We're here because The Partner loves B&Bs. She also claims to love me. That these two paradoxical loves can exist in a single human vessel proves the existence of God. Or of multiple personality disorder.
Our room is over-decorated. Of course. Dark, ornate antiques compete so heavily for space I expect them to start throwing elbows. (The room is, however, shy one critical piece of furniture: a TV. This, I know from bitter past experience, is not the result of some cataclysmic blunder but rather of heartless intent.) Frilly lampshades and curtains make a brazen but largely futile attempt to distract one's eye from the clashing, vertigo-inducing floral prints of comforter, upholstery and wallpaper. Gracing various horizontal and vertical surfaces around the room are handmade craft items of faux stained glass, needlepoint, decoupage, appliqué, even shells glued into the shape of little people, each a reminder that the bric-a-brac arts are best left to the inmates of Chinese torture camps. (Theory: Antiques Roadshow, riding the swell of a bipolar mood swing, seduced an absinthe-swilling Martha Stewart Living and this room is their twisted mutant lovechild.) The bathroom is spun saccharine, with its dish of untouchable baby soaps, untouchable embroidered hand towels and un-tush-able decorative crocheted commode cover.
On the wall, a sampler featuring an outhouse genteelly alludes to an amusing aspect of urination. So, I think, standing there, Hell is ceramically tiled.
Making an exit here is troublesome. Troublesome because I can't seem to reach the sole door to the outside without being buttonholed by our chronic, lurking host. "Where are you off to today?" "Has our kitty-cat wandered back to your room to check you out yet?" "I see you've got a book with you. I love to read, too. Why I bet I've read every single one of those Chicken Soup books. Like Chicken Soup for the Camry Driver's Soul, Chicken Soup for the Mexican-American Dyslexic Hockey Player's Soul, Chicken Soup for the Taliban Soul ..., " "Does this look infected to you?" The Partner tells me these spontaneous discursions are harmless and diverting; I tell her they're assault with a deadly personality.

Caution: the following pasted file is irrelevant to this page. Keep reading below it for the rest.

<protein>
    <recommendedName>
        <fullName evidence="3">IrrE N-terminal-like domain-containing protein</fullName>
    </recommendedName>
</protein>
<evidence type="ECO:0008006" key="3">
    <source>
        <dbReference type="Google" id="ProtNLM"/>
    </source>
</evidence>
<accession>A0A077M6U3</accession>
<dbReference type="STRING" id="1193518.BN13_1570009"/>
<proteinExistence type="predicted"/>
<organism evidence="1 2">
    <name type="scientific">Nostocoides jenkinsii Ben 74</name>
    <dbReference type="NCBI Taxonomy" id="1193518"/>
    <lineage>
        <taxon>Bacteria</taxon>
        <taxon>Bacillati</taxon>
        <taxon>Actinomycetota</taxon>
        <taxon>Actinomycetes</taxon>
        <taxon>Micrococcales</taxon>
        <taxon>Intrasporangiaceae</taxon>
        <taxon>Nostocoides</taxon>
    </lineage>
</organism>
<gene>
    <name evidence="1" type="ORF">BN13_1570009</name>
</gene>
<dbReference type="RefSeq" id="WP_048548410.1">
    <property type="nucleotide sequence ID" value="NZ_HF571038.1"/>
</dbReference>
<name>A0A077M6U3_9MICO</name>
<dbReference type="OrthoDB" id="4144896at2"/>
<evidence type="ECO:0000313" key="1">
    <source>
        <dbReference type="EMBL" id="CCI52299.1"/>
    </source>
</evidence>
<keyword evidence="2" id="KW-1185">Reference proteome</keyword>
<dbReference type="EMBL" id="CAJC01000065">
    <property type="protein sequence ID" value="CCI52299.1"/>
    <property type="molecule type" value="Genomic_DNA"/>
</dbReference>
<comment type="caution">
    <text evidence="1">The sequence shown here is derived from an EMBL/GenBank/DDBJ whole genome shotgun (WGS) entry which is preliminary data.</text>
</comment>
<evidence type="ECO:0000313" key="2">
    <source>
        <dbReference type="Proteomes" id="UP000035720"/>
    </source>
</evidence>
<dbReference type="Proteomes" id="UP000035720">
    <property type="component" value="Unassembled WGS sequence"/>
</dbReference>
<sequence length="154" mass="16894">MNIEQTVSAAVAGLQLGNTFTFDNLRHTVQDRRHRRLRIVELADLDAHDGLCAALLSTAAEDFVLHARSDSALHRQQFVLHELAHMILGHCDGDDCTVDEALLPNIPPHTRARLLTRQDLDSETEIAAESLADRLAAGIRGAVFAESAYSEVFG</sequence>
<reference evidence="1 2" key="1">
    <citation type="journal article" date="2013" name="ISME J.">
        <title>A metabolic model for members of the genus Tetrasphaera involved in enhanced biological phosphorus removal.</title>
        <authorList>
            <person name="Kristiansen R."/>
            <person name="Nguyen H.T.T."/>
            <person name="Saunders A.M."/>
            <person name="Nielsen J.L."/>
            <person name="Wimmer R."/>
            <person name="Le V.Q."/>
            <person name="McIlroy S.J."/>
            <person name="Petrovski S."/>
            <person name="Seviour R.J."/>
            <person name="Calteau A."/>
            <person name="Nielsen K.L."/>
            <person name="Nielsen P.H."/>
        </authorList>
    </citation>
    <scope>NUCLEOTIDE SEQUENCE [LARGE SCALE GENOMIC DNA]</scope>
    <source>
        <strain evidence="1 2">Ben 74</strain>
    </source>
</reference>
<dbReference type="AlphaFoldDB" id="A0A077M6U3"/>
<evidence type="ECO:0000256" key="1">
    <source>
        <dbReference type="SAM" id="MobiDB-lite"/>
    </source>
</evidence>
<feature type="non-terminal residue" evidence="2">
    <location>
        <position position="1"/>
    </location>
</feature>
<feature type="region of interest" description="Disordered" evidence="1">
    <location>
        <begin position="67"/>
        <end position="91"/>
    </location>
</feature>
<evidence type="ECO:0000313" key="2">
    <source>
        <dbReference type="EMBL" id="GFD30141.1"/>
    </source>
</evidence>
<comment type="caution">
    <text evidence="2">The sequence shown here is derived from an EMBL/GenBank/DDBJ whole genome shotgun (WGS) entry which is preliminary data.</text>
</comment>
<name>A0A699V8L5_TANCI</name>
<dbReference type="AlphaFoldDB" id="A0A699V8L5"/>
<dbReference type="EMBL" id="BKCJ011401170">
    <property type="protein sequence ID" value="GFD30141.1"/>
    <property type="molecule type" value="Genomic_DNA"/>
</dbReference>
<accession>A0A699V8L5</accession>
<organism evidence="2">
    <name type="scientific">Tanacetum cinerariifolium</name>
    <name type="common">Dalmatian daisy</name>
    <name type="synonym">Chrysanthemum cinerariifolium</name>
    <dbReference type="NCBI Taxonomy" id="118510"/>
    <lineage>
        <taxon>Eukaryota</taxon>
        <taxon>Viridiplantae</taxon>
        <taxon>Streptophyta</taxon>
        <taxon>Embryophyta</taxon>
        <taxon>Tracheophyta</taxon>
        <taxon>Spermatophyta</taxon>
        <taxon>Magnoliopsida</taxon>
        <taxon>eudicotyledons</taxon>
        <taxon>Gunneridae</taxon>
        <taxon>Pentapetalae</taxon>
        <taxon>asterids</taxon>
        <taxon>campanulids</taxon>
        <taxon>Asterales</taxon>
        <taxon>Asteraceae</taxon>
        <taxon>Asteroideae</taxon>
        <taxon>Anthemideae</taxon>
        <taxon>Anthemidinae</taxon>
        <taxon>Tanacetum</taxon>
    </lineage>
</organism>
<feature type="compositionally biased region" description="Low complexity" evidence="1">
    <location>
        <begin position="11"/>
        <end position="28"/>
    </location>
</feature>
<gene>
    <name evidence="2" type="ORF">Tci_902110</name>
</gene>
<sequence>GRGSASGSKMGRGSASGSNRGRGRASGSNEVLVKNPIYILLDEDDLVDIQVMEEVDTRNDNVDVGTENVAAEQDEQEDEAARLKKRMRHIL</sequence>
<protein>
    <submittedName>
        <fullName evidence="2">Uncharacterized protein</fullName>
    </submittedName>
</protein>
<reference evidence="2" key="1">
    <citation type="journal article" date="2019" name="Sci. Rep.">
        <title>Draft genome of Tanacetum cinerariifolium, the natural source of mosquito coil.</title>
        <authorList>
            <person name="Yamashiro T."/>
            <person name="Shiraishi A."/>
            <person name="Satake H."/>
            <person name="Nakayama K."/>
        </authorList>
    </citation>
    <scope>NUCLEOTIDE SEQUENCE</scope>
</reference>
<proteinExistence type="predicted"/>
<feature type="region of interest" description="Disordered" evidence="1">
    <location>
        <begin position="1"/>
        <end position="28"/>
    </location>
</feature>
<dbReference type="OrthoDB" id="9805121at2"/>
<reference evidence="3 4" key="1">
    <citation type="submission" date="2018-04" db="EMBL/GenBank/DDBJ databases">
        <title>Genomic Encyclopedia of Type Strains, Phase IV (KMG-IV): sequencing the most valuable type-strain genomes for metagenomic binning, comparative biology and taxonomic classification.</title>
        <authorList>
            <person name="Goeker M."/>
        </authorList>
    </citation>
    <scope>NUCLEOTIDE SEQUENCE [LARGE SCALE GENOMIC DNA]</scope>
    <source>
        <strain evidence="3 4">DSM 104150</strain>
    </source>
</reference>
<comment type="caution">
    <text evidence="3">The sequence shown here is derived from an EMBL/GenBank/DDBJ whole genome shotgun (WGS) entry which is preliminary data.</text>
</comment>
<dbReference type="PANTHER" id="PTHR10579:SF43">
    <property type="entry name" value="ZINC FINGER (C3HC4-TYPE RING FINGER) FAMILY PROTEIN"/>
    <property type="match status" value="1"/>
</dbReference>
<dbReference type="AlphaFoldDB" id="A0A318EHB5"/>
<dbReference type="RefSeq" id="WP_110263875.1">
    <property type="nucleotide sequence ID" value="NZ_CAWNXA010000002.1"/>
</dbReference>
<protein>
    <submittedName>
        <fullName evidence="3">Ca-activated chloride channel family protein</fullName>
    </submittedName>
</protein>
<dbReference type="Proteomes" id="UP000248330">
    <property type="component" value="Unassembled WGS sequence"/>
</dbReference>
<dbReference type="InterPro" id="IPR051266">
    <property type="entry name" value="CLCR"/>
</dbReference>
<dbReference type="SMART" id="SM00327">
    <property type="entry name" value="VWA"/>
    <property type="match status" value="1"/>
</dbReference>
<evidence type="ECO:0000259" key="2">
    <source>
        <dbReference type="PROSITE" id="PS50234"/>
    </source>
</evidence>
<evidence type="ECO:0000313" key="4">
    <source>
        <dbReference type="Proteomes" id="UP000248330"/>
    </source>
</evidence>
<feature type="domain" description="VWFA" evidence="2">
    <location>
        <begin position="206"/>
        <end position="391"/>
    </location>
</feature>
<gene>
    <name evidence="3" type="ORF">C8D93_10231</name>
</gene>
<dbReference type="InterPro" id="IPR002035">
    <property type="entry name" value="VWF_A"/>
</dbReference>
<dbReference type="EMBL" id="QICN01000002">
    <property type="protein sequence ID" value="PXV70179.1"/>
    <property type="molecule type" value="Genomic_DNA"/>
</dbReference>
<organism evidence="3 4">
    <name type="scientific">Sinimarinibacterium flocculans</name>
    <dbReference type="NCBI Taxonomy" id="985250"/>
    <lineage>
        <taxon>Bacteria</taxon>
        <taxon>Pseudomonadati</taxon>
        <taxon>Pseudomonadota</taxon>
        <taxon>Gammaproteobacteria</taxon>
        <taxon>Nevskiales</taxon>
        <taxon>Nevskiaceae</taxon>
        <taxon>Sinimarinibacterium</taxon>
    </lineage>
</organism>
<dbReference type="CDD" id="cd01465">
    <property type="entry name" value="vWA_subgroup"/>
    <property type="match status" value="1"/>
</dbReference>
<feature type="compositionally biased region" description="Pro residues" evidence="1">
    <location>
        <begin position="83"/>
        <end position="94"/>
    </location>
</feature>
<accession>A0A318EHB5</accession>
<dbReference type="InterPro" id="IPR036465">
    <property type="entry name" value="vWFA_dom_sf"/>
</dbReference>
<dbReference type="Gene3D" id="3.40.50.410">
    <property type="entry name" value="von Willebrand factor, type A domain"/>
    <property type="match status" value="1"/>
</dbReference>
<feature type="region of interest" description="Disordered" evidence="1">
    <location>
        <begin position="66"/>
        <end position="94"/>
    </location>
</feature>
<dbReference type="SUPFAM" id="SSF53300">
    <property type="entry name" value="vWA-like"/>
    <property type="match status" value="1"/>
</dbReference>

I sleep fitfully in the too-short, antique four-poster bed. (I'm confused: If the simian-to-human evolutionary transition was more or less completed tens of thousands of years ago, why is it that, all the way up through the 19th Century, the length of the average bed was only sufficient to comfortably accommodate a reclining chimpanzee?) Its tired wooden frame and slats protest with a long, low groan when I roll over on the lumpy mattress. In the morning I discover that the noise and lumps weren't the bed at all. I'd rolled over and smothered the aforementioned inquisitive kitty-cat.
And what would our B&B stay be without breakfast? (I suppose it would be a stay at a B or, perhaps, at a B&No B or, possibly, the negative-B of the non-Breakfast would cancel out the positive-B of the Bed and we'd simply be staying at the "0," but I digress.) This is a nasty affair. First, we're compelled to share a table with four other guests -- total strangers! All looking crisp, well-rested and Republican! And wearing madras, a practice I'd assumed had (sensibly) died in the roadhouses of the Middle Ages. Second, we are served and attended by our hosts who hover and jabber and urge to such an excruciating extent that I find myself longing wistfully to be a black man eating at Denny's. Third, I don't want dried fruit compote and Eggs Bangladesh and millet/pumpkin seed/cranberry granola and yam hash browns and mango slurry and cinnamon-raisin decaf at this hour of the morning. All I want is a triple espresso. Preferably pushed in front of me from the kitchen by a mute with a long stick. Fourth, did I mention that people wear madras here?
Time to leave. Check out. Settle up the bill. I send The Partner to take care of this. I don't want to know how much this little adventure is setting us back. Financially, I mean. I've already assessed how much it's set back our relationship. ©
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